Until the 1890s, Nappanee residents fought fire themselves as “bucket brigades,” passing water hand-to-hand in an attempt to extinguish the flames. At least one downtown business owner even had his own fire suppression system—barrels of water on the roof.
Public sentiment spurred business owners and town leaders to establish fire companies. The creation of the waterworks at the end of the 19th century allowed for fire hydrants and more dependable water deliver.
Residents started reporting fires by telephone in 1908, and a decade later, the first motorized fire vehicle was put into service.
Today, the department has several emergency response vehicles, including ladder and tanker trucks. But even with incredible technological and professional advancements, our city’s firefighters are still known as Smokey Stovers—and for good reason.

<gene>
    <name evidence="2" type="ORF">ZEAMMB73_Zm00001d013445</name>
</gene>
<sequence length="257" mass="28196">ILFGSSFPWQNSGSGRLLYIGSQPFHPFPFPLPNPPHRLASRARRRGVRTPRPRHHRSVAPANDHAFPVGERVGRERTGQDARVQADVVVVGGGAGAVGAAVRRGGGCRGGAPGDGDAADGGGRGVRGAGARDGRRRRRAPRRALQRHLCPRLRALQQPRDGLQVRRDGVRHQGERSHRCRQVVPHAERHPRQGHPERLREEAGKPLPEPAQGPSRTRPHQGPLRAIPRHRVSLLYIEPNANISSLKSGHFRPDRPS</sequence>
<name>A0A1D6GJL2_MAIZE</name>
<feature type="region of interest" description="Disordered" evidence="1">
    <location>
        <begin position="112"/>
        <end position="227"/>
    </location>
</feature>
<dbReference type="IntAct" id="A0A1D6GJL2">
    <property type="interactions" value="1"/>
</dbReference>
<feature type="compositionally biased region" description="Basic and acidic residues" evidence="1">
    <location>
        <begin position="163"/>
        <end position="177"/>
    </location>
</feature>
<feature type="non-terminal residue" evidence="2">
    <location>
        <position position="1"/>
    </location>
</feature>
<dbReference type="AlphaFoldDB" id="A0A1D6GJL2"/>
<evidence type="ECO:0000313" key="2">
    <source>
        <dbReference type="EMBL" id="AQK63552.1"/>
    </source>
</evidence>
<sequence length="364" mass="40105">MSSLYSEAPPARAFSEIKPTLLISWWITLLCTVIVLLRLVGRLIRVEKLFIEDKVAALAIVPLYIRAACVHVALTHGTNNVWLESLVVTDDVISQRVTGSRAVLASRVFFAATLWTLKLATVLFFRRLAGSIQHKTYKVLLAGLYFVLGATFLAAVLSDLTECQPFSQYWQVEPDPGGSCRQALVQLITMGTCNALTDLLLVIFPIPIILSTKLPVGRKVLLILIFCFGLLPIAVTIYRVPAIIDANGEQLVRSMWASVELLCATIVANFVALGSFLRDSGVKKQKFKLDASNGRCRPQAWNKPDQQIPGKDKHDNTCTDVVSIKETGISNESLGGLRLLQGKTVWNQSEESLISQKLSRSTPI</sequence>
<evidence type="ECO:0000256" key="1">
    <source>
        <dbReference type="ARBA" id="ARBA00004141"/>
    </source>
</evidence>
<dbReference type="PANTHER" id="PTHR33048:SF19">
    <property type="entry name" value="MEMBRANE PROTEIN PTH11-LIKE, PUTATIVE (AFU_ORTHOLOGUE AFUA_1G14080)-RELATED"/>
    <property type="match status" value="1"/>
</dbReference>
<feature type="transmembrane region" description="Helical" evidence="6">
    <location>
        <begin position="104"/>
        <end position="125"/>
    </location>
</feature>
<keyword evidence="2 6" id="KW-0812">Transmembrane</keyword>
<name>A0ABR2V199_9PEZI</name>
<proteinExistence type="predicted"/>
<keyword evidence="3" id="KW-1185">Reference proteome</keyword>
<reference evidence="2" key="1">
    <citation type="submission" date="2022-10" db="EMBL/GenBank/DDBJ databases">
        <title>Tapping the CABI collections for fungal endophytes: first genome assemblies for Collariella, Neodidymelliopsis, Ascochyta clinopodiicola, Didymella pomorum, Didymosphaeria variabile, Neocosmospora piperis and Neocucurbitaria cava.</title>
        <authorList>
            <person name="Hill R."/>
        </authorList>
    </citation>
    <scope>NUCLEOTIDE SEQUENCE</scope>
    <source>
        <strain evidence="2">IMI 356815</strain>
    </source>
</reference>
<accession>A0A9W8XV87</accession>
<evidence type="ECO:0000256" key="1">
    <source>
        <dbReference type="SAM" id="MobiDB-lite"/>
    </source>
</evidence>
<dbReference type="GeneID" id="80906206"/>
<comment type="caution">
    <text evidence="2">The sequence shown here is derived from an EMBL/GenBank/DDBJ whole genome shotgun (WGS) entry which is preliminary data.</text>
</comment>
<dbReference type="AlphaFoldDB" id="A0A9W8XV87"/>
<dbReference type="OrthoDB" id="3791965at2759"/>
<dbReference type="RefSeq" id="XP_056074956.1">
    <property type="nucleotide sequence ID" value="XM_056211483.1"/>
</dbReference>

Famed cartoonist Bill Holman grew up in Nappanee and developed a love of drawing while working at a five-and-dime downtown. After taking a correspondence course, he latched on as a copy boy at the Chicago Tribune and began drawing with some of the famed cartoonists of the 1920s.
In 1935, Holman first drew “Smokey Stover” about a pun-loving fireman. Smokey lived in the comic pages for nearly 40 years until Holman’s retirement—and his hometown fire department honors his accomplishments with the Smokey Stover drawing proudly displayed on Nappanee fire trucks.